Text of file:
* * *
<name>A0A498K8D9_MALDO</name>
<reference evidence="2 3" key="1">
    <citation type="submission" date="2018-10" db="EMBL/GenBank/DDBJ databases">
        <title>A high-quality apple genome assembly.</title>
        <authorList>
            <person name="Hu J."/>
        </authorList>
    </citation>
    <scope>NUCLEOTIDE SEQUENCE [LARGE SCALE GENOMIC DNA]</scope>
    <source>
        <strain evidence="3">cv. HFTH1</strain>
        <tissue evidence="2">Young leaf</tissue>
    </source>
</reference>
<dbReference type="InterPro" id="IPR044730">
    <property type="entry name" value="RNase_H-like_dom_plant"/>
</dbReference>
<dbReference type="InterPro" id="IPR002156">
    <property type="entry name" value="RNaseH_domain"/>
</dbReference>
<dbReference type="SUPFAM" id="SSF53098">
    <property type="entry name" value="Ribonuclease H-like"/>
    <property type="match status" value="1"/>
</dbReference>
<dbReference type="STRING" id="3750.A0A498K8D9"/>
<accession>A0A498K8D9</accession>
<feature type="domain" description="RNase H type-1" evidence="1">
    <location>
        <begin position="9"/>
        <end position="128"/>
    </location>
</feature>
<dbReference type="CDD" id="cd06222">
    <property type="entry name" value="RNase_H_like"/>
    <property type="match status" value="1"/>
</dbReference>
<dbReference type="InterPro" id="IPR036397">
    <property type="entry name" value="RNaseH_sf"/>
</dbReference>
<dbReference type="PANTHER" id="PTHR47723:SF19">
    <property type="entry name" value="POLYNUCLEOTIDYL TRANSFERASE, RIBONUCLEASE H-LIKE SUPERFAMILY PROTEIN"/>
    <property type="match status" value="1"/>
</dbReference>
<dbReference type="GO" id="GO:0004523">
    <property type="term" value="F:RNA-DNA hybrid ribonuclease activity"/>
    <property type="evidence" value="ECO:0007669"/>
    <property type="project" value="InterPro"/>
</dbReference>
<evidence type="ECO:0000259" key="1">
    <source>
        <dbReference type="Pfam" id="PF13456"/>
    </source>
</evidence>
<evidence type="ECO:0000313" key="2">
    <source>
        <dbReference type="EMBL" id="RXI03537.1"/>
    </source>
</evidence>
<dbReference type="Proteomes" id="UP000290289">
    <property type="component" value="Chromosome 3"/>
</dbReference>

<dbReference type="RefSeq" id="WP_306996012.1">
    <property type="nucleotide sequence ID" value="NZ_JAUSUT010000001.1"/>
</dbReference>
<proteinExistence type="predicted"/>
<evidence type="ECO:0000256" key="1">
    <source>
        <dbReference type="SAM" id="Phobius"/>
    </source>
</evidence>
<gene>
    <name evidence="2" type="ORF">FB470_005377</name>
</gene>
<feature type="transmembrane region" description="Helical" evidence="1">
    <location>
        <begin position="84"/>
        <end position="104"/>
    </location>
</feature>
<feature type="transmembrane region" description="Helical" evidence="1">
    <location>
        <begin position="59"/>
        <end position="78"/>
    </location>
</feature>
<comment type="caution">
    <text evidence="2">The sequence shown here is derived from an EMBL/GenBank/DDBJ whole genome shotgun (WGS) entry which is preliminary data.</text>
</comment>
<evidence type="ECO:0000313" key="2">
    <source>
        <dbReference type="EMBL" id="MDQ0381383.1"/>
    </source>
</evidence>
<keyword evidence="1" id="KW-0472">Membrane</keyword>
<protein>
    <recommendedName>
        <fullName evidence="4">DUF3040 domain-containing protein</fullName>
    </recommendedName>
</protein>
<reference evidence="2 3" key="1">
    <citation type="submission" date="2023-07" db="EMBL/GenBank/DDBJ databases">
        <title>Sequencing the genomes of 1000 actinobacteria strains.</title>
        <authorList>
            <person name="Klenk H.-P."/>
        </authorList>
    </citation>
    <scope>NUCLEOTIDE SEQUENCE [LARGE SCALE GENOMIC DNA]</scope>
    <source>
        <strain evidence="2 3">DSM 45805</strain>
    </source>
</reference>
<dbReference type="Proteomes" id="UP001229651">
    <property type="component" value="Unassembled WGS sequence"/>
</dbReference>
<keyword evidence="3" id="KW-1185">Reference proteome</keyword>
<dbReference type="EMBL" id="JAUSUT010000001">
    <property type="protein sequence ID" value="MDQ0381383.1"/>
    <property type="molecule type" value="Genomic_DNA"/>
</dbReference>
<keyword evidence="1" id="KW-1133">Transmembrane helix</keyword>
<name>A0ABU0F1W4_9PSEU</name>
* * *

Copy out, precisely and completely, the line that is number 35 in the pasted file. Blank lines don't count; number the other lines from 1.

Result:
    <property type="match status" value="1"/>